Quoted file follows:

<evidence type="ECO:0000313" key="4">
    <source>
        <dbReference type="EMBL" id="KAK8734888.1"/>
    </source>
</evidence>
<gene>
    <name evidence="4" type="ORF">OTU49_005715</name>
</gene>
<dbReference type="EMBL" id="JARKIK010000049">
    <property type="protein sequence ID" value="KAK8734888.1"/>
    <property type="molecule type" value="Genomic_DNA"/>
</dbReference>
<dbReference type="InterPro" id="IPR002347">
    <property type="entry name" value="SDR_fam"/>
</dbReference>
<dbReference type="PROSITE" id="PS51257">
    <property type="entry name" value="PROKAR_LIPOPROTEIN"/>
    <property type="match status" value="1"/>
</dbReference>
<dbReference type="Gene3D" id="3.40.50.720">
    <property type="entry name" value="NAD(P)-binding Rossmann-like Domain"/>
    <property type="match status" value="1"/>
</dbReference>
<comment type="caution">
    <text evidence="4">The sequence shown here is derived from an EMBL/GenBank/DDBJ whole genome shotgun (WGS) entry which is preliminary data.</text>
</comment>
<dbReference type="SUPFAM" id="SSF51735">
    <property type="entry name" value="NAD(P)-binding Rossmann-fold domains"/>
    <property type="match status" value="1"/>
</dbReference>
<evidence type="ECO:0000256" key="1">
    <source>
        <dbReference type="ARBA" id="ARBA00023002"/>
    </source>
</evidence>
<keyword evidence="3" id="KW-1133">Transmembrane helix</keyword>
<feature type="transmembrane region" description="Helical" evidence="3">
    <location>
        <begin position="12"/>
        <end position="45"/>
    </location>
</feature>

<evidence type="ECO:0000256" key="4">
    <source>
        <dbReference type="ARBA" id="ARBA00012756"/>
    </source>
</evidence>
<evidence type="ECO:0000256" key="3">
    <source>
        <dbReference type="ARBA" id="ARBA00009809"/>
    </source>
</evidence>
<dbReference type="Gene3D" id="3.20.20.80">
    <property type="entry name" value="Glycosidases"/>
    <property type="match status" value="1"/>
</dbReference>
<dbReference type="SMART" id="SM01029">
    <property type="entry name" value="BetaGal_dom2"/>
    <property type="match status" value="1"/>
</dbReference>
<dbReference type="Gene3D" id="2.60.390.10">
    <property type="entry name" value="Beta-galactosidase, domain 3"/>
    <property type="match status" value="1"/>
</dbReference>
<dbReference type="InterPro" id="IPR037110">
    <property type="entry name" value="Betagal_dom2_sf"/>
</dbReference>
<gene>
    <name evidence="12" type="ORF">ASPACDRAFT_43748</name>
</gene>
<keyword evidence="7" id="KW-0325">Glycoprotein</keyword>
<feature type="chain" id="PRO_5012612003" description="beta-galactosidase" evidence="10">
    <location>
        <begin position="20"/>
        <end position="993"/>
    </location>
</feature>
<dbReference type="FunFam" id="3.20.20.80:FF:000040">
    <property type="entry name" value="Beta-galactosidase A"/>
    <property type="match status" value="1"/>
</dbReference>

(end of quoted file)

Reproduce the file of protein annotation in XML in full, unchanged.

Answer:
<evidence type="ECO:0000313" key="4">
    <source>
        <dbReference type="EMBL" id="KAK8734888.1"/>
    </source>
</evidence>
<gene>
    <name evidence="4" type="ORF">OTU49_005715</name>
</gene>
<dbReference type="EMBL" id="JARKIK010000049">
    <property type="protein sequence ID" value="KAK8734888.1"/>
    <property type="molecule type" value="Genomic_DNA"/>
</dbReference>
<dbReference type="InterPro" id="IPR002347">
    <property type="entry name" value="SDR_fam"/>
</dbReference>
<dbReference type="PROSITE" id="PS51257">
    <property type="entry name" value="PROKAR_LIPOPROTEIN"/>
    <property type="match status" value="1"/>
</dbReference>
<dbReference type="Gene3D" id="3.40.50.720">
    <property type="entry name" value="NAD(P)-binding Rossmann-like Domain"/>
    <property type="match status" value="1"/>
</dbReference>
<comment type="caution">
    <text evidence="4">The sequence shown here is derived from an EMBL/GenBank/DDBJ whole genome shotgun (WGS) entry which is preliminary data.</text>
</comment>
<dbReference type="SUPFAM" id="SSF51735">
    <property type="entry name" value="NAD(P)-binding Rossmann-fold domains"/>
    <property type="match status" value="1"/>
</dbReference>
<evidence type="ECO:0000256" key="1">
    <source>
        <dbReference type="ARBA" id="ARBA00023002"/>
    </source>
</evidence>
<keyword evidence="3" id="KW-1133">Transmembrane helix</keyword>
<feature type="transmembrane region" description="Helical" evidence="3">
    <location>
        <begin position="12"/>
        <end position="45"/>
    </location>
</feature>

<evidence type="ECO:0000256" key="4">
    <source>
        <dbReference type="ARBA" id="ARBA00012756"/>
    </source>
</evidence>
<evidence type="ECO:0000256" key="3">
    <source>
        <dbReference type="ARBA" id="ARBA00009809"/>
    </source>
</evidence>
<dbReference type="Gene3D" id="3.20.20.80">
    <property type="entry name" value="Glycosidases"/>
    <property type="match status" value="1"/>
</dbReference>
<dbReference type="SMART" id="SM01029">
    <property type="entry name" value="BetaGal_dom2"/>
    <property type="match status" value="1"/>
</dbReference>
<dbReference type="Gene3D" id="2.60.390.10">
    <property type="entry name" value="Beta-galactosidase, domain 3"/>
    <property type="match status" value="1"/>
</dbReference>
<dbReference type="InterPro" id="IPR037110">
    <property type="entry name" value="Betagal_dom2_sf"/>
</dbReference>
<gene>
    <name evidence="12" type="ORF">ASPACDRAFT_43748</name>
</gene>
<keyword evidence="7" id="KW-0325">Glycoprotein</keyword>
<feature type="chain" id="PRO_5012612003" description="beta-galactosidase" evidence="10">
    <location>
        <begin position="20"/>
        <end position="993"/>
    </location>
</feature>
<dbReference type="FunFam" id="3.20.20.80:FF:000040">
    <property type="entry name" value="Beta-galactosidase A"/>
    <property type="match status" value="1"/>
</dbReference>